Lego Batman 3: Beyond Gotham is, on the surface, not much different than the games preceding it. You smash, collect and build, just as before, but the operative word this time is character.
Not characters, mind you. While there are more than 150 characters, triple the count of Lego Batman 2, it’s charm and personality that gained the focus. Lego games are always funny, but this one is more daring in how it portrays its cast. The caricature treatment is still here, but it’s almost self aware and played to a delightful blend of camp, drama and tongue-in-cheek parody.
The new characters have plenty of purpose. Lego Batman 2 took a long time to establish the full Justice League, and it meant that most characters felt disposable. Superman could do almost anything, after all. In this game, new abilities borrowed from previous games and the ability to change suits on the fly give this title more variety. Robin’s tech suit can hack panels, Batman’s space suit can destroy gold objects, Cyborg’s stealth suit can evade sensors—the new ways to interact are often fun and occasionally hilarious, and the new space fighter levels, reminiscent of Resogun, are a wonderful change of pace that fits the series.
With all of the game’s additions, a few things were lost with the broadened scope. All of the new characters mean that the plot is less focused. Lego Batman 2 wasn’t on the level of Christopher Nolan’s films, but it did have a sense of urgency and togetherness that this one lacks. The open world is also gone, and is replaced by connected hubs similar to Lego Star Wars 3. Hunting for the gold bricks and characters loses a sense of pace when so many load screens separate you from the next secret, and there are more here than ever before. Finding every hidden brick, character token, minkit and Adam West in Peril is an intimidating task. The restricting hub worlds make it less enticing.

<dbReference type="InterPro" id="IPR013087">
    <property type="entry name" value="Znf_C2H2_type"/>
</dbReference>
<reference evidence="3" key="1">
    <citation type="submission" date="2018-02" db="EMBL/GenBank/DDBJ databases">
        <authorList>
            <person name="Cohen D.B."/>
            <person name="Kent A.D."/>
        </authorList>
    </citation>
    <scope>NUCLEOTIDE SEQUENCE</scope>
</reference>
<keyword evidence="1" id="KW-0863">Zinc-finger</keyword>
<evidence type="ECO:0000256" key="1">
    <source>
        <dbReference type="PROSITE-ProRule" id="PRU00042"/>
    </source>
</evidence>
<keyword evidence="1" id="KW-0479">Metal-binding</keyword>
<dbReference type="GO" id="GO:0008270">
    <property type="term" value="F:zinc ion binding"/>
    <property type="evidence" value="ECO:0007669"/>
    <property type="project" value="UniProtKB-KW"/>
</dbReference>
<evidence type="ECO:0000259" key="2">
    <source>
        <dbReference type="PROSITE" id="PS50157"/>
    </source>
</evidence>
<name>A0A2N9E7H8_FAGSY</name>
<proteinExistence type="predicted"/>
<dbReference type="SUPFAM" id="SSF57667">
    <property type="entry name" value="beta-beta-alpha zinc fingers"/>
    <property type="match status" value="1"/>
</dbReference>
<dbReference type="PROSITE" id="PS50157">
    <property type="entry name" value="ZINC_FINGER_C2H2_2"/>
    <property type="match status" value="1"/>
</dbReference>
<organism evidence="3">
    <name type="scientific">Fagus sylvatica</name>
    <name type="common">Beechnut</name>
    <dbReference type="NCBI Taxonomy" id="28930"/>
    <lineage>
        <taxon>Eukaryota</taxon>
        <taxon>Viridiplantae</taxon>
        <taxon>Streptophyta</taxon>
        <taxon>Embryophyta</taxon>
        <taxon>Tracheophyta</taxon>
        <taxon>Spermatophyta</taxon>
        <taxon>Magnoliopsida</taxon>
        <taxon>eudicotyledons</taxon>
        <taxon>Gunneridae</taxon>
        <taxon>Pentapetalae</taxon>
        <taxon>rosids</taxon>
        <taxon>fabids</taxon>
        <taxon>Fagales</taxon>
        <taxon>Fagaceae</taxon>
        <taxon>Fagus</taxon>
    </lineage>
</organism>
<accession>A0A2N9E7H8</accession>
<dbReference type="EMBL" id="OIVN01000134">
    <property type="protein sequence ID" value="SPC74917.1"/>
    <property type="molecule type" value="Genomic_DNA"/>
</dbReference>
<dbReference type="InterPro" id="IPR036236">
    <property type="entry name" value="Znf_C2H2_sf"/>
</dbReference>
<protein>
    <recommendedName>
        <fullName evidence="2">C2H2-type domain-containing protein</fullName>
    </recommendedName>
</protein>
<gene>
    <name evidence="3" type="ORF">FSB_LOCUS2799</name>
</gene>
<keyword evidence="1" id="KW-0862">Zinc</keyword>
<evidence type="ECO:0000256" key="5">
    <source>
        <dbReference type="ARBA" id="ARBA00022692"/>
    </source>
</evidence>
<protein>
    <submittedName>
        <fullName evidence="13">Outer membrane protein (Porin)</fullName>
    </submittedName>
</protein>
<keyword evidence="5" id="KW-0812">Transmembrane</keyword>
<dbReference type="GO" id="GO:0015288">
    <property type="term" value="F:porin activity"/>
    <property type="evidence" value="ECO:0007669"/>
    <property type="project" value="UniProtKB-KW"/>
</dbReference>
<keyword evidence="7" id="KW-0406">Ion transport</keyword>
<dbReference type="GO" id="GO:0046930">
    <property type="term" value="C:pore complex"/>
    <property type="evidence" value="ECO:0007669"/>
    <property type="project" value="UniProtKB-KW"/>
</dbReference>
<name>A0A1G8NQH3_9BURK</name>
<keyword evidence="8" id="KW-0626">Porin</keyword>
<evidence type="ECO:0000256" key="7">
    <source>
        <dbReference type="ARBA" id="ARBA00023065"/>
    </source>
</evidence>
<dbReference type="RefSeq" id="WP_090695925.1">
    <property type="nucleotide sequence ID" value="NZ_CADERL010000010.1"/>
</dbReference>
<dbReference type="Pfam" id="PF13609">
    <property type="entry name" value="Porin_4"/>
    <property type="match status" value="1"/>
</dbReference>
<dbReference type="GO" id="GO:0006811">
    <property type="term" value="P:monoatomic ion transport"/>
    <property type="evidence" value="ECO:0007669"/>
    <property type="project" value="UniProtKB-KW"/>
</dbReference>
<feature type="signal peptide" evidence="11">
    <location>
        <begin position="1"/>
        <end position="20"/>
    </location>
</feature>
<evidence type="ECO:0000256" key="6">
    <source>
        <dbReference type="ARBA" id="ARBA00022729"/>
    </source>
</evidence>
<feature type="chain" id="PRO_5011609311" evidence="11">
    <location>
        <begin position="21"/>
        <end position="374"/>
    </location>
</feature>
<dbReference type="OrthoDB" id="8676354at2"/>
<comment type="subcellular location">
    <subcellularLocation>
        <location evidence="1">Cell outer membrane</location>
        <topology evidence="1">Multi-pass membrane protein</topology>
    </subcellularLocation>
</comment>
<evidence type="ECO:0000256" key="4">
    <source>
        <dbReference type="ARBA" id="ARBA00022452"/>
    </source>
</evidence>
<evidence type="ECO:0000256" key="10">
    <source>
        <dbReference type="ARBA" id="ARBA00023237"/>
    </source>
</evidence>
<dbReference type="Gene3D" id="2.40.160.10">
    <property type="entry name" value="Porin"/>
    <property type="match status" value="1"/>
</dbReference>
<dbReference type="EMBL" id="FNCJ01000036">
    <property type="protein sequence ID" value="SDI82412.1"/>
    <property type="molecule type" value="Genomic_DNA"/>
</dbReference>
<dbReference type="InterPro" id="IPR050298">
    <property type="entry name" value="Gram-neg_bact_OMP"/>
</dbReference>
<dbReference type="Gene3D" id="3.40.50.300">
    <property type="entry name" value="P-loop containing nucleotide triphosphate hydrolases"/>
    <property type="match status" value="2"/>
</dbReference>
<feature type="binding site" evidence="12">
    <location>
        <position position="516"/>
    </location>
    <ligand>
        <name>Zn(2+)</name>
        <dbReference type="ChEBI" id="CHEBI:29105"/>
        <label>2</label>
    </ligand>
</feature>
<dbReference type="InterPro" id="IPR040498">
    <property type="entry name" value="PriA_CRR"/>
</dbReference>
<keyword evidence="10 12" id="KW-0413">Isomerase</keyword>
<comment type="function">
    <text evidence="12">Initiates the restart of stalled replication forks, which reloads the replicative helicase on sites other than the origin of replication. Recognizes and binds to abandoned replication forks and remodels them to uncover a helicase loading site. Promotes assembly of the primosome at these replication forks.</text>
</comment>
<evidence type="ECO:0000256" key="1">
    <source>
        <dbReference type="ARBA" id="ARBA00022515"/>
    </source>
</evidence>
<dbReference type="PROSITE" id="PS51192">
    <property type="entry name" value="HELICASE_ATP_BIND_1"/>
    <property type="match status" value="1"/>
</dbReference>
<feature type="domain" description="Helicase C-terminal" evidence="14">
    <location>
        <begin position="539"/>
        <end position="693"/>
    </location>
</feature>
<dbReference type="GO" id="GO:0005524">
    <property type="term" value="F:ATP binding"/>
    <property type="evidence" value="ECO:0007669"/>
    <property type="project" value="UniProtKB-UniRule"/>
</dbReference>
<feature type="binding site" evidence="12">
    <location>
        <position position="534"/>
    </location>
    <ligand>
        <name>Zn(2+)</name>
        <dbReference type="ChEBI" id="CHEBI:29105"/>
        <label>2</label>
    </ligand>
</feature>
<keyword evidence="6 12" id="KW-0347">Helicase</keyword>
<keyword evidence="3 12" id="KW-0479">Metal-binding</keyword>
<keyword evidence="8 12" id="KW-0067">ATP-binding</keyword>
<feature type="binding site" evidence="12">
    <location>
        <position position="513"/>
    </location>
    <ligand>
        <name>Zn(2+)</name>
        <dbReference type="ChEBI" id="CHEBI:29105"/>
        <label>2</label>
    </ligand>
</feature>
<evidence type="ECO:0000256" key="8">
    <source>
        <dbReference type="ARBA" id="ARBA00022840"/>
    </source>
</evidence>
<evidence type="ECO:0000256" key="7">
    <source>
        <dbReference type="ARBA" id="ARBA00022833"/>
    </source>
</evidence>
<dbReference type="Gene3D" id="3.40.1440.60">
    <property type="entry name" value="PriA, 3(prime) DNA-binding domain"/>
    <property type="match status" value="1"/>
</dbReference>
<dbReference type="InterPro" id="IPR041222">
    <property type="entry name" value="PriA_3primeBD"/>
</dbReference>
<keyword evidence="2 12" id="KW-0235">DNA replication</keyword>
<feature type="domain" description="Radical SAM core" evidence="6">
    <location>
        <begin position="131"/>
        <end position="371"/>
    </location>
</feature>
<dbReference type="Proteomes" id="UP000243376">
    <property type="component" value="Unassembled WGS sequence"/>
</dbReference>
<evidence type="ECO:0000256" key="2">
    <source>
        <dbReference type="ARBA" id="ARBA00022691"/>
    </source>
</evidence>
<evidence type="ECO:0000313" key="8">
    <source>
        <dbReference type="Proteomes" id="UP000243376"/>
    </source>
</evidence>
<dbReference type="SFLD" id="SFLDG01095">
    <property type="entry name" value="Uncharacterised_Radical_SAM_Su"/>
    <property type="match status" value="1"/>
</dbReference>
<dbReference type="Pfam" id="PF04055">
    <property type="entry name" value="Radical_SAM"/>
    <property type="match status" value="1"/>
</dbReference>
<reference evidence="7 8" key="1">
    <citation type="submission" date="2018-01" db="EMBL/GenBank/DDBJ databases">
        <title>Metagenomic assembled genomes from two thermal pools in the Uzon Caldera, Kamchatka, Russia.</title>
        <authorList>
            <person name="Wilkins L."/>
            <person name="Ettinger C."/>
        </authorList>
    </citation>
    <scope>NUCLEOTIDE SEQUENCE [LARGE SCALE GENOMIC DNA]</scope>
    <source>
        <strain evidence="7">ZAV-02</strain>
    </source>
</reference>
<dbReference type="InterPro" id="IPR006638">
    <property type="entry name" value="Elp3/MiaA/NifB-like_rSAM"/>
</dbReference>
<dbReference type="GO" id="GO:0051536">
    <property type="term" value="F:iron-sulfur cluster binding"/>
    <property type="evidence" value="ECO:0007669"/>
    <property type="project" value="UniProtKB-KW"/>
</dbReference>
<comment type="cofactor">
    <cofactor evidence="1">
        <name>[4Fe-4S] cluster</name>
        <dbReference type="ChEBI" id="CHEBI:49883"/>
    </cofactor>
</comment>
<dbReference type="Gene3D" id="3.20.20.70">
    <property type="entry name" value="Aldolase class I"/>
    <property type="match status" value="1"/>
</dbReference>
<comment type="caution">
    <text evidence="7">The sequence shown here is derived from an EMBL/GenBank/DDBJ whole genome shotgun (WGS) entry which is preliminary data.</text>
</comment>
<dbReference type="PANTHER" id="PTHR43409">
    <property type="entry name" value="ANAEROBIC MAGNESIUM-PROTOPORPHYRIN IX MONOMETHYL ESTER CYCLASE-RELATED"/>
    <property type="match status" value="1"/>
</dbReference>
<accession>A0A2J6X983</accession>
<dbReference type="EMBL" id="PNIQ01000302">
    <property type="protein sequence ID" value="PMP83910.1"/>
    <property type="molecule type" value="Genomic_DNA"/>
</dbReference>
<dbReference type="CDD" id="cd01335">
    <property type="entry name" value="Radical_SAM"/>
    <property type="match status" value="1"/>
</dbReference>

Despite all of its problems, Lego Batman 3: Beyond Gotham is a lot of fun and a celebration of Batman’s pop culture status. References abound, giving nods to Batman 66, the Animated Series, the new Nolan trilogy, and even the Schumacher films. DC writers and Warner Bros. characters join in, as does late night comedian Conan O’Brien. It’s an ambitious game that does all it can to service Batman and the Justice League as a whole, and succeeds more often than not. Even if you haven’t followed Batman’s nearly 80-year history, there is a lot here to do and plenty of smiles to be had. How many other games let you team up Lex Luthor and Condiment King?